High School Alternatives Could Meet the Evolving Needs of Students
A new report funded by the Annie E. Casey Foundation, Scanning the Landscape of High School Alternatives, discusses alternative high school models and practices. It also touches on the policies and strategies needed to support the growing demand for alternative pathways to high school completion and higher education.
The report from nonprofit Education Northwest draws on findings from interviews and survey responses provided by experts and alternative high school program leaders. The publication was additionally guided by researchers, program leaders, policymakers and alumni of alternative high school programs.
“The alternative high schools profiled in this report incorporate proven practices to support student success, such as including student voices and fostering strong adult-student relationships,” says Ilene Berman, a senior associate with the Foundation’s Evidence-Based Practice Group. “This report offers valuable recommendations for policymakers, educators and funders aimed at strengthening alternative high school options.”
What Are Alternative High Schools?
Alternative high schools are educational programs created to address the diverse needs of students that traditional schools often fail to meet. These programs incorporate different structures and support systems to help students overcome barriers to learning. Examples discussed in this report include:
- YouthBuild Philadelphia Charter School;
- New York City’s District 79 — a school district dedicated to alternative high schools; and
- Goodwill Excel Centers — a free high school for adult students operating in multiple locations, including Washington, D.C., and Indianapolis, Indiana.
“When it comes to learning, there is no ‘one-size-fits-all’ approach, and every student has unique needs,” says Allison Gerber, Casey’s director of Employment, Education and Training. “Offering alternatives to traditional high schools enables students who need more flexibility or support to succeed academically and pursue further education or career opportunities.”
The Benefits of Alternative High Schools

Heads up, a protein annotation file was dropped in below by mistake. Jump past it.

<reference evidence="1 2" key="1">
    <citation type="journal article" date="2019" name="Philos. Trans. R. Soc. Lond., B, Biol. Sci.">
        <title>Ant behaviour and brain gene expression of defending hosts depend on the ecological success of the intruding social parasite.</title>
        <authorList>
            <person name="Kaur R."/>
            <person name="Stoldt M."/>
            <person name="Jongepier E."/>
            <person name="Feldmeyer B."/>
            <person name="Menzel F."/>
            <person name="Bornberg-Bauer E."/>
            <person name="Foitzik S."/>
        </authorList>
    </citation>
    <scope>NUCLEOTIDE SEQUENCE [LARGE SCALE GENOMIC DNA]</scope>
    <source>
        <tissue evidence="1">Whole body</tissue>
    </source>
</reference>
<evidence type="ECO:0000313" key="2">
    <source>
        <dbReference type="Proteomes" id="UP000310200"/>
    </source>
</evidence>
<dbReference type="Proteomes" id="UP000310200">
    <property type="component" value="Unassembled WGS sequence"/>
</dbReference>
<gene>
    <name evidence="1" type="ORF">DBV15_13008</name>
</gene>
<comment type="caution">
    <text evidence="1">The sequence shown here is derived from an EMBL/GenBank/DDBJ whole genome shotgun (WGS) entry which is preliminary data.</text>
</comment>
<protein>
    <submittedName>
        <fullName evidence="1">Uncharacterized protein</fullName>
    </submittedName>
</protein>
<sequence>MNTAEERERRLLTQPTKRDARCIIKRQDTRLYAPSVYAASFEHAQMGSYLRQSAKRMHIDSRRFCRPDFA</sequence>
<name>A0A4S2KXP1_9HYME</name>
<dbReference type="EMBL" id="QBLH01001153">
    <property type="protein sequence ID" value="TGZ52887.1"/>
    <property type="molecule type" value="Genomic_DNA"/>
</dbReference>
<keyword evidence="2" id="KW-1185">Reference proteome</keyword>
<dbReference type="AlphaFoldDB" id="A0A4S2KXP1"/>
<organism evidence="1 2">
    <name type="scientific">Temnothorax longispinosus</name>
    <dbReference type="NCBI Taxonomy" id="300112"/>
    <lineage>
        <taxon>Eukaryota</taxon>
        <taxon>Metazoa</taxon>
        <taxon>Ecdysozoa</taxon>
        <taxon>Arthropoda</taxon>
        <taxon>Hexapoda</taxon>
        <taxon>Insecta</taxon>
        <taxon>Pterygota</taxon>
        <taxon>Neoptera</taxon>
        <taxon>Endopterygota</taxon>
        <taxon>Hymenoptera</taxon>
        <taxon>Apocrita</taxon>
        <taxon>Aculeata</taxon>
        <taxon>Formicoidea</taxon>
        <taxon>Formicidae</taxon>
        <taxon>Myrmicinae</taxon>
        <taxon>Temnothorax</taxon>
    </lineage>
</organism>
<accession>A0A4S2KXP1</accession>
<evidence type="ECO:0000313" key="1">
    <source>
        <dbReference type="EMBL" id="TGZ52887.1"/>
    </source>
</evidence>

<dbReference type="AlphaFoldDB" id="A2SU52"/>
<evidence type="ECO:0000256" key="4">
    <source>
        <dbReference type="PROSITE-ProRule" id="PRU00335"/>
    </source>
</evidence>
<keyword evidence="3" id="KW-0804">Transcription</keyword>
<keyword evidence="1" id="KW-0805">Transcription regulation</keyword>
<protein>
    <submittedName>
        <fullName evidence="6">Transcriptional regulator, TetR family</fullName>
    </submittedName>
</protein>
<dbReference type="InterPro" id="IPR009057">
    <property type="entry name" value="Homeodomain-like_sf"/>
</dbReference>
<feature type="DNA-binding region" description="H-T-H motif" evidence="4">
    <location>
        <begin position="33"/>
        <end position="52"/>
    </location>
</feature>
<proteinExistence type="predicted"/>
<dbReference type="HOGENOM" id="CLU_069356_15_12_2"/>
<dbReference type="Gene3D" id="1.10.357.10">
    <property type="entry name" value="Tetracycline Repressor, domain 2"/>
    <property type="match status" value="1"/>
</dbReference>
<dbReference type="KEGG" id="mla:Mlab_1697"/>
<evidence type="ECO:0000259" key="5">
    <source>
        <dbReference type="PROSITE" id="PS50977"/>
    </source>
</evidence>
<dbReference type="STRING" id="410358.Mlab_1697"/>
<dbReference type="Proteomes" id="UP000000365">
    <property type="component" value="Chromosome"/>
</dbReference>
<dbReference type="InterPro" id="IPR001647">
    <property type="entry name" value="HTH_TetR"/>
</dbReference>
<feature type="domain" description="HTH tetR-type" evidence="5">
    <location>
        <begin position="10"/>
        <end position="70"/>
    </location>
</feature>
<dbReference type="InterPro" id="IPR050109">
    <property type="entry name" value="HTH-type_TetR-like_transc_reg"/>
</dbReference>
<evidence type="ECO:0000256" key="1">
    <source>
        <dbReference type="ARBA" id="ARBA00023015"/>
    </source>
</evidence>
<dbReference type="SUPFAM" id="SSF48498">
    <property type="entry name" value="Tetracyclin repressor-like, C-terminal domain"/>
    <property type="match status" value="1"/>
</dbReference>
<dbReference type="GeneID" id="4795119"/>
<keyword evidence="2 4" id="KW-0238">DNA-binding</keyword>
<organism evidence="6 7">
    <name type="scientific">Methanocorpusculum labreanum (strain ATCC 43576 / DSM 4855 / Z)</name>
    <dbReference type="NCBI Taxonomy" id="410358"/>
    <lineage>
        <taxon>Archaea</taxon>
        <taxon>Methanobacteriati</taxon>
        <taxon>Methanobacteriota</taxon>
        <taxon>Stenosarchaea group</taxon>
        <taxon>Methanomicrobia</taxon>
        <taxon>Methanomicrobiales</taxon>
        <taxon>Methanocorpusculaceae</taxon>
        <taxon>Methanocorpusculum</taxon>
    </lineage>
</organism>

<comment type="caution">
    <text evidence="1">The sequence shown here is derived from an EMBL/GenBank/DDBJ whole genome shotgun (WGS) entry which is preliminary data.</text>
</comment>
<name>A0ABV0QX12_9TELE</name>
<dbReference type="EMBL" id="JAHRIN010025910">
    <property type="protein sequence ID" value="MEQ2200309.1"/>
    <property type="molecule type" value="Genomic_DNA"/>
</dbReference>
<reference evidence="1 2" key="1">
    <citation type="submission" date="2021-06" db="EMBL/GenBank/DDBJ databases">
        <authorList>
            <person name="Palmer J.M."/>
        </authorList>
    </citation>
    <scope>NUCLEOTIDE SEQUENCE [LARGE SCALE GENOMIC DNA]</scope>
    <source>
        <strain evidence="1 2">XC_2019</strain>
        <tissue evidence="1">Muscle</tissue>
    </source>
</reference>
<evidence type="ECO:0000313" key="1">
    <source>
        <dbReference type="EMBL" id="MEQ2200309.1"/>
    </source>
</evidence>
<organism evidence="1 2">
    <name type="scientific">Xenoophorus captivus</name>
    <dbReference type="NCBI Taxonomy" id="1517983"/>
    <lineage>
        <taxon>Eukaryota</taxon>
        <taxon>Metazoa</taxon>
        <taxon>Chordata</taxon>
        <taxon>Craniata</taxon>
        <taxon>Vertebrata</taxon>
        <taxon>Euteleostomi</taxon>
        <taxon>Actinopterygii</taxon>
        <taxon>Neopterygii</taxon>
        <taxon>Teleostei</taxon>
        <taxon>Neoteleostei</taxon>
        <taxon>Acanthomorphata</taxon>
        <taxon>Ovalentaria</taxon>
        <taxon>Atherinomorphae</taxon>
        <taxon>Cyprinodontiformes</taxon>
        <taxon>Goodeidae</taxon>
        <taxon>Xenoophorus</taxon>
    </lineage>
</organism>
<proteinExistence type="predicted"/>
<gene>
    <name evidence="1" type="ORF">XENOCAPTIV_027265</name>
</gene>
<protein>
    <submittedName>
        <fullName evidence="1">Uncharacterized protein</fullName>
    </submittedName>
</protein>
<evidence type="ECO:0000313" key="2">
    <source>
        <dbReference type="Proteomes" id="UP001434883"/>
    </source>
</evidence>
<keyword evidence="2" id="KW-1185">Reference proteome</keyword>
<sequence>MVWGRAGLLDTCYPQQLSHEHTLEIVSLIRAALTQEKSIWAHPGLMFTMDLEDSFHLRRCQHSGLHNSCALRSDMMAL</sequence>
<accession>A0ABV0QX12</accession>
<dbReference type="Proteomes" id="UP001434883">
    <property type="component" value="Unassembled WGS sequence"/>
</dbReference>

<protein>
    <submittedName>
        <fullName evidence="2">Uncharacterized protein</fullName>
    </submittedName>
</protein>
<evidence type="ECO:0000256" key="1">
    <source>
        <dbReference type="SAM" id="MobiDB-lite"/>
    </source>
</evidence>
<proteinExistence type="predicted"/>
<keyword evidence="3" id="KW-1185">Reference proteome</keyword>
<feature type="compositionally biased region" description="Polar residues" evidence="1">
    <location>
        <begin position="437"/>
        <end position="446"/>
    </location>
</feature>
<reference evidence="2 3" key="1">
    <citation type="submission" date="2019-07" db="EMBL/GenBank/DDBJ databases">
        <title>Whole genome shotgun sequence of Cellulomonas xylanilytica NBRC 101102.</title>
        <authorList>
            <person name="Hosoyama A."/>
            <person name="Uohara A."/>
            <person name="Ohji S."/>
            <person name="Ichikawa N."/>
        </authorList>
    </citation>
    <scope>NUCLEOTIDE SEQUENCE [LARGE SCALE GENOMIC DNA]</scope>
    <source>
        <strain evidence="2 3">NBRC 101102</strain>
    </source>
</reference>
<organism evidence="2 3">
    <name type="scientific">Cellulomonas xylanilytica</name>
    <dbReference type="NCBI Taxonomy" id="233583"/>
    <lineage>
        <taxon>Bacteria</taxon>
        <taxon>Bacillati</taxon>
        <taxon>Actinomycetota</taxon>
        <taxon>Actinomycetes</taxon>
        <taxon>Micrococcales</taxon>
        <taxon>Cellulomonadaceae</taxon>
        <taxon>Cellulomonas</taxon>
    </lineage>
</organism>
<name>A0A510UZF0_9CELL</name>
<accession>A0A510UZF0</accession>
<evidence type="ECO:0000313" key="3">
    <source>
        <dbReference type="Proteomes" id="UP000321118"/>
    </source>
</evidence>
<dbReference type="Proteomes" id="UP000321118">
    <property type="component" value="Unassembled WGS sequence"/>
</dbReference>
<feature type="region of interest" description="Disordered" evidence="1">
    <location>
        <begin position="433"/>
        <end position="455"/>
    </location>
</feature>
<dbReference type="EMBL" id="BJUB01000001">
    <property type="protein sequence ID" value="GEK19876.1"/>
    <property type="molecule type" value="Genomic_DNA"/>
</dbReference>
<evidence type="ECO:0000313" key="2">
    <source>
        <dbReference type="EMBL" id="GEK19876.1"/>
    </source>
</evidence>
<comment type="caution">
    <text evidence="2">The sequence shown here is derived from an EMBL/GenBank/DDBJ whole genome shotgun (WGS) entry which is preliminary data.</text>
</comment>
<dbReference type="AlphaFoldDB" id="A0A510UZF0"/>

Those interviewed for the report stressed the importance of recognizing how adults think and speak about students and their experiences, needs and interests. When determining the benefits of an alternative high school program, the report cites three advantages:
- Create a supportive environment and set expectations. The report recommends countering the harmful narrative that alternative high schools are for students with poor academic abilities or job prospects. One way to do this is by recognizing and supporting students’ existing strengths to encourage greater confidence and self-esteem. The report also advocates setting high expectations for all students to encourage academic success.
- Share lessons from high school alternatives. The report notes that alternative high school models can implement innovative practices that traditional school systems can adopt to better serve students.
- Listen to students. Program leaders and experts interviewed during the research process emphasized that high school alternatives fail when they do not meet the needs of students. To build high-quality programs, leaders must incorporate the voices of the students they serve.
Developing Program Policies and Budgets
School districts and state and federal governments supervise the development of high school alternatives. To create programs that are financially sound, accountable and successful, respondents made the following suggestions for policymakers: